Ovulation induction and (COH)
Ovulation induction and controlled ovarian hyperstimulation (COH)
Ovulation induction is the action of bringing about ovulation through oral (Letrozole, Clomiphene Citrate, Tamoxifen) or injectable (gonadotropins) hormonal medication.
This process is used in female patients who have irregular (oligo-ovulation) or absent (anovulation) menstrual cycles. Causes vary and include dysfunction of the hypothalamic-pituitary-ovarian axis, anomalies in thyroid hormone or prolactin secretion, and hyperandrogenism, most commonly as a result of the polycystic ovarian syndrome.
Ovulation induction is usually achieved by the administration of oral or injectable medications and can be monitored at home through basal body temperature curves and cervical mucous observation, or in the clinic by the use of hormonal blood tests and pelvic ultrasounds.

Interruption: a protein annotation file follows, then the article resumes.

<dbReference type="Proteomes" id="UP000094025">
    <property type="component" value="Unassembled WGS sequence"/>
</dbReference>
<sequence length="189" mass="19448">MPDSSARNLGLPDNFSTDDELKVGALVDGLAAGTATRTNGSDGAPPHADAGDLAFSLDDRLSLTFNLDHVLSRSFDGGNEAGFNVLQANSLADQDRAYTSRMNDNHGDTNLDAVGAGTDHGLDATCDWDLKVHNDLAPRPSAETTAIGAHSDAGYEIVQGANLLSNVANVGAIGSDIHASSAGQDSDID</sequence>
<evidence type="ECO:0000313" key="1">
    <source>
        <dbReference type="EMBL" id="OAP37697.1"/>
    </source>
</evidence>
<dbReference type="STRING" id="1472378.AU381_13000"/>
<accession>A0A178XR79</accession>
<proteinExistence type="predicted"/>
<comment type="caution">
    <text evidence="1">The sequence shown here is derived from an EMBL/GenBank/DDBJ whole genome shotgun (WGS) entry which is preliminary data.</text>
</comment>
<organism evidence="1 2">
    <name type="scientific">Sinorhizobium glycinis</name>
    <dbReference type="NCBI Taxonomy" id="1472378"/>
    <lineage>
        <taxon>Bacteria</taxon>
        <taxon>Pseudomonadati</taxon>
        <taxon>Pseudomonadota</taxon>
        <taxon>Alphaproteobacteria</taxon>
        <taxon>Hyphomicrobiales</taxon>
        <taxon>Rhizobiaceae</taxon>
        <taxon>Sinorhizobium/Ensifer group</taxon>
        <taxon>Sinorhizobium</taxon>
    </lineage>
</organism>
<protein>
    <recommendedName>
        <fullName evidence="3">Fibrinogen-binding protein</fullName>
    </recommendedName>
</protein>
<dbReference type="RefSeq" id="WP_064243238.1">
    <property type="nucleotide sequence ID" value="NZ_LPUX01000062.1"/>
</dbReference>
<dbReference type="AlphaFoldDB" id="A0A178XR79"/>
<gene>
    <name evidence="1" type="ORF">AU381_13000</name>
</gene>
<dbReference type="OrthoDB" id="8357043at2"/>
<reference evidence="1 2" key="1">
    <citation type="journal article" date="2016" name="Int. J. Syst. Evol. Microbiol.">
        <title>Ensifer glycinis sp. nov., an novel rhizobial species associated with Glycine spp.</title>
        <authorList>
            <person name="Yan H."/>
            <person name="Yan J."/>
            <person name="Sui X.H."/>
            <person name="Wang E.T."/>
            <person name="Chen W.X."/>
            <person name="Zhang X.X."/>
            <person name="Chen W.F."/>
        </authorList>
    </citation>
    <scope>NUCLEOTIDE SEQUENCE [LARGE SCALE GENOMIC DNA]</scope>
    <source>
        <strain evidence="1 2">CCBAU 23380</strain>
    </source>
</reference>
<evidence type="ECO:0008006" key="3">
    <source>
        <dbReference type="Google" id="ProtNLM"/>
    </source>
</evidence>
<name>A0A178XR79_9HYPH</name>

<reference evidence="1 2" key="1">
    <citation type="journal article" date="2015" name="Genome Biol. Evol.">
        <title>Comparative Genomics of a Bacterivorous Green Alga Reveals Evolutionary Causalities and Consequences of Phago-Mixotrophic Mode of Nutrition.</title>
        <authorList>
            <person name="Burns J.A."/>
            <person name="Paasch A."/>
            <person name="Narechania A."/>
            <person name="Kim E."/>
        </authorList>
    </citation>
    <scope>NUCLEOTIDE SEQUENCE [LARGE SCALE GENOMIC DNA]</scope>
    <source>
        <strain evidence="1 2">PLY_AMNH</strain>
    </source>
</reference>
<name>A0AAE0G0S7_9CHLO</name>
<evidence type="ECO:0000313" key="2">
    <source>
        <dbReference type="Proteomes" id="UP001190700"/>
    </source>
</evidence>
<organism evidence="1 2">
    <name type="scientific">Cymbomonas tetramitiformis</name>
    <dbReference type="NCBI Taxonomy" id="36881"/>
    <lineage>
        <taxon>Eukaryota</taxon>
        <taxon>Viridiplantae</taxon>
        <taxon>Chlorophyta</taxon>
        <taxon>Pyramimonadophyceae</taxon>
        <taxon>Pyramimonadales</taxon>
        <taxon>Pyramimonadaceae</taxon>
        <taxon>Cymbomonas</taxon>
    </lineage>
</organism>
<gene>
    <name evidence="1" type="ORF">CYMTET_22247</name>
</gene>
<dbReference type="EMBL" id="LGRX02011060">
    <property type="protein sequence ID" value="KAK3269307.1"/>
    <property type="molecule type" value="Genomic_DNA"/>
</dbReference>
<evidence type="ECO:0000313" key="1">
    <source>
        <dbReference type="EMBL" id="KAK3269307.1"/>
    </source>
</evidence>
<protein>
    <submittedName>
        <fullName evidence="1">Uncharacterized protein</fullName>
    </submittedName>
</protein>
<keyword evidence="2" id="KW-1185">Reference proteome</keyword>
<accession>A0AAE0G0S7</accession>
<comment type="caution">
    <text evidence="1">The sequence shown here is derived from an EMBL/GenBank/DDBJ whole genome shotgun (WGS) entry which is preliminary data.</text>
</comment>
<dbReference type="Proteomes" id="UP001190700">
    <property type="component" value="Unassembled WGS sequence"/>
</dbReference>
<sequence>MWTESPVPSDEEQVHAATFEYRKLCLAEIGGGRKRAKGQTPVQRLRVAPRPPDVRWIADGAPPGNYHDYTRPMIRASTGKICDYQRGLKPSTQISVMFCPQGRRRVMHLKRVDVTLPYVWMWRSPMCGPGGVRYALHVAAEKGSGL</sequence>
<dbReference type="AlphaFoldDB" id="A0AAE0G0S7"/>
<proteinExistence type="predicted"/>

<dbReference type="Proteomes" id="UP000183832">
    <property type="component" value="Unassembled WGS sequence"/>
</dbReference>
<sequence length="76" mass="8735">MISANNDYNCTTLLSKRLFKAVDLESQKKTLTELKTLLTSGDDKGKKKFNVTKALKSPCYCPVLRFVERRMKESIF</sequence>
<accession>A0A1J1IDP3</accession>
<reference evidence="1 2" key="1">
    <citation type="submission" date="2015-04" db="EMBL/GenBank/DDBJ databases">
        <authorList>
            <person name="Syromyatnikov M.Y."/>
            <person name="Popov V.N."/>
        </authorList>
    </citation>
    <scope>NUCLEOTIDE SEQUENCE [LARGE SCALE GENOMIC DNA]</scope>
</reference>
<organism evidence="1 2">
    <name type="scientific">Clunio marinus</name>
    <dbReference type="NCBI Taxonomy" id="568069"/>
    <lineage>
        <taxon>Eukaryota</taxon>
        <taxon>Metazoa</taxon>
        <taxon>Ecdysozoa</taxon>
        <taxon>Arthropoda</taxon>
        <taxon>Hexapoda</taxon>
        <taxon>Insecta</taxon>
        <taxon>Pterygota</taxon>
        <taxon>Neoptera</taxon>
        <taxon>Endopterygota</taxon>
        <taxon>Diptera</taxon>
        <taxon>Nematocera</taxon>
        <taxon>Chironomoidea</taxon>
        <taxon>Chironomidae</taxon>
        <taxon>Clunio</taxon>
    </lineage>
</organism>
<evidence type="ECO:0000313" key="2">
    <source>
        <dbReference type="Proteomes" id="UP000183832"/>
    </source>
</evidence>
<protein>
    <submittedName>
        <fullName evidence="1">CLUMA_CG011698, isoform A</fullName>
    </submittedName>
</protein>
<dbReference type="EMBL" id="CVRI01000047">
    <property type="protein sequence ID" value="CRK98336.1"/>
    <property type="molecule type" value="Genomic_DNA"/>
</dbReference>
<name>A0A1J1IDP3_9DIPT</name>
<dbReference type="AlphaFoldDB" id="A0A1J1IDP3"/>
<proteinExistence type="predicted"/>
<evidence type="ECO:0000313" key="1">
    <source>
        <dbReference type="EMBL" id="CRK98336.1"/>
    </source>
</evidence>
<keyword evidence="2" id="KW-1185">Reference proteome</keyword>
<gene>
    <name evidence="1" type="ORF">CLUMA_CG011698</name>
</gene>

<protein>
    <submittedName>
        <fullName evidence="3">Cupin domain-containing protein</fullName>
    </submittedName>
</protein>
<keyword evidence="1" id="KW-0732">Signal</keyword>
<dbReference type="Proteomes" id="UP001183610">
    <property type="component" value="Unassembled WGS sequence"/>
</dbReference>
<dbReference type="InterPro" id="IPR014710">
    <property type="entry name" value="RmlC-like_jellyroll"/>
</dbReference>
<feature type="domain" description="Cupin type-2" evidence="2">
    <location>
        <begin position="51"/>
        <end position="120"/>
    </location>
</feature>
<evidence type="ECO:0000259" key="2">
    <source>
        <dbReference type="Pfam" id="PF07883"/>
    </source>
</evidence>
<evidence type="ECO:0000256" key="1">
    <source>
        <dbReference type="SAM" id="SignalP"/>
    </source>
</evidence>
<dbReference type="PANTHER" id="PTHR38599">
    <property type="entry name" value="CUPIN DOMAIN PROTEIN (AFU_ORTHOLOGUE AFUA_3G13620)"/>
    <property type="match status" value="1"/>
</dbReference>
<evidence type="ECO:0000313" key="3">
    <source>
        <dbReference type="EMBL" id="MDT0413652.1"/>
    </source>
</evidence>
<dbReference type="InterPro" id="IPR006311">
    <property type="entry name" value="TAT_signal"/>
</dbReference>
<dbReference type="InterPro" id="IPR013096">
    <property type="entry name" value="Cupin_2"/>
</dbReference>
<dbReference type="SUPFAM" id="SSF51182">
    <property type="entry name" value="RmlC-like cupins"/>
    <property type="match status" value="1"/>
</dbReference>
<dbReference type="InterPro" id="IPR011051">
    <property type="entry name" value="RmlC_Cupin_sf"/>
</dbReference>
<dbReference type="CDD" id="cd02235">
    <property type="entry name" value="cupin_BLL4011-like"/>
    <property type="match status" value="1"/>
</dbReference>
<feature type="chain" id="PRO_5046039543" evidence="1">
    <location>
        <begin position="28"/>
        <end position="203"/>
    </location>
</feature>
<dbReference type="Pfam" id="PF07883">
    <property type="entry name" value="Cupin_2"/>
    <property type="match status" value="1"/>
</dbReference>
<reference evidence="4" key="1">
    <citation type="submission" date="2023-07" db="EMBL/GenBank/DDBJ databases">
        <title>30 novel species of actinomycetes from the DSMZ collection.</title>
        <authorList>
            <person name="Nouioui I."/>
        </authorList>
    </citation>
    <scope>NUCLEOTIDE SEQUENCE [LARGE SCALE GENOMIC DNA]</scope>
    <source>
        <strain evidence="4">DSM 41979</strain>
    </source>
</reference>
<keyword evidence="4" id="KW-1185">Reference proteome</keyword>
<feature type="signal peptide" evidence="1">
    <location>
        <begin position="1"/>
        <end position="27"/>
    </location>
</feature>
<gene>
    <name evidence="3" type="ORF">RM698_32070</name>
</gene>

Ovulation induction can be coupled with intra-uterine insemination (IUI) in case of presence of male factor infertility.
Controlled ovarian hyperstimulation (COH)
Controlled ovarian hyperstimulation (COH) involves the use of oral or injectable medication to achieve ovulation of 1 or more than 1 egg in a single menstrual cycle with the purpose of increasing the chances of achieving a pregnancy.
COH is usually used in couples with unexplained infertility, or in mild male factors in combination with IUI.
The risks of ovulation induction and COH include multiple pregnancy and the possible side effects of the medication used.
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